dc.contributor.authorKhan, Mohammad Jamal.en_US
dc.date.issued1994en_US
dc.publisherThe University of Arizona.en_US
dc.rightsCopyright © is held by the author. Digital access to this material is made possible by the University Libraries, University of Arizona. Further transmission, reproduction or presentation (such as public display or performance) of protected items is prohibited except with permission of the author.en_US
dc.description.abstractTwo separate investigations, on wheat and barley were conducted under control environments. In the first experiment, two wheat varieties, selection line (SL) and Yecoro Rojo (YR) were grown in 100 mM NaCl salinized sand culture with the additional 2 levels (4 and 8 meq/L) of Ca, Mg and NH₄ application. Control treatments (0 salt plus 4 meq/L of Ca, Mg and NH₄) were also included. The fresh and dry matter yield after 4 weeks in salinized Hoagland solution and supplemental nutrient addition reveals that salinity significantly reduced the yield and the addition of 8 meq/L NH₄ increase the yield among the salt treatment pots followed by 8 meq/L supplemental Ca. Likewise, number of tillers and grain yield was also increased by the addition of 8 meq/L NH₄ to salinized Hoagland solution. SL produced significantly higher yields than YR. Water and osmotic potential were significantly increased with salinity but turgor potential was not effected significantly. Concentrations of Na and Cl were significantly higher in both varieties in the salt added plants, and the uptake was reduced by the high level of supplemental NH₄. Generally, YR (a salt sensitive variety) absorbed higher amount of Na, Mg, Cl and PO₄, which might be the possible cause of nutritional disturbance and hence reduced yield. In the second experiment, two selected barley varieties (California Mariout and Gustoe) were grown in lysimeter, irrigated with two NaCl salinity water (150 and 250 mM) and a control with two LF (0.2 and 0.4). As the salt concentrations of irrigation water increased, vegetative growth and grain yield reduced significantly. LF 0.4 had significant effect at moderate salinity on yield but was similar as LF, 0.2 when the salinity increased to 250 mM. Both varieties achieved the highest WUE for the above ground dry matter and grain yield at moderate salinity. Mariout was salt tolerant and high yielding both in and out of salinity. Soil salinity (ECₑ) and Na content increased as the salinity of irrigation water increased. Na concentration of leaf tissue was significantly increased, while Ca and K concentration decreased with increase in salinity. The possible reason for reduced yield at high salinity was the Ca deficiency.en_US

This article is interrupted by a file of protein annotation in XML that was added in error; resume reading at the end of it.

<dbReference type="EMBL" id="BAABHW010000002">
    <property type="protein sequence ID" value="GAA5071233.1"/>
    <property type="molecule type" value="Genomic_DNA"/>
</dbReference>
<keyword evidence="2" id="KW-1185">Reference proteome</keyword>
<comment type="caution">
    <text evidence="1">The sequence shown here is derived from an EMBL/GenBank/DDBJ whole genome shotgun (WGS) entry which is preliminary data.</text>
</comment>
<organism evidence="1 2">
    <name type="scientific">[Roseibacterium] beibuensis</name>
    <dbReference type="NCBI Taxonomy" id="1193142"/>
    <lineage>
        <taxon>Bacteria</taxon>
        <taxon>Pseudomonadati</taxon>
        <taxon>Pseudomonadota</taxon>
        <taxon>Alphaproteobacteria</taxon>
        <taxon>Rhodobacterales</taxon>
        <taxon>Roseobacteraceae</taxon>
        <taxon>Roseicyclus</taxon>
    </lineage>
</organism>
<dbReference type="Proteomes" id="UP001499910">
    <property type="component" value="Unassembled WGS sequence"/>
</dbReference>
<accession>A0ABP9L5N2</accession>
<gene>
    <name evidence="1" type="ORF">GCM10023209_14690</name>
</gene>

dc.typetexten_US
dc.typeDissertation-Reproduction (electronic)en_US
thesis.degree.namePh.D.en_US
thesis.degree.leveldoctoralen_US
thesis.degree.disciplineSoil and Water Scienceen_US
thesis.degree.disciplineGraduate Collegeen_US
thesis.degree.grantorUniversity of Arizonaen_US
dc.contributor.chairBohn, Hinrich L.en_US
dc.contributor.committeememberGlenn, Edward P.en_US
dc.contributor.committeememberHendricks, David M.en_US
dc.contributor.committeememberFfolliott, Peter F.en_US
dc.identifier.proquest9527988en_US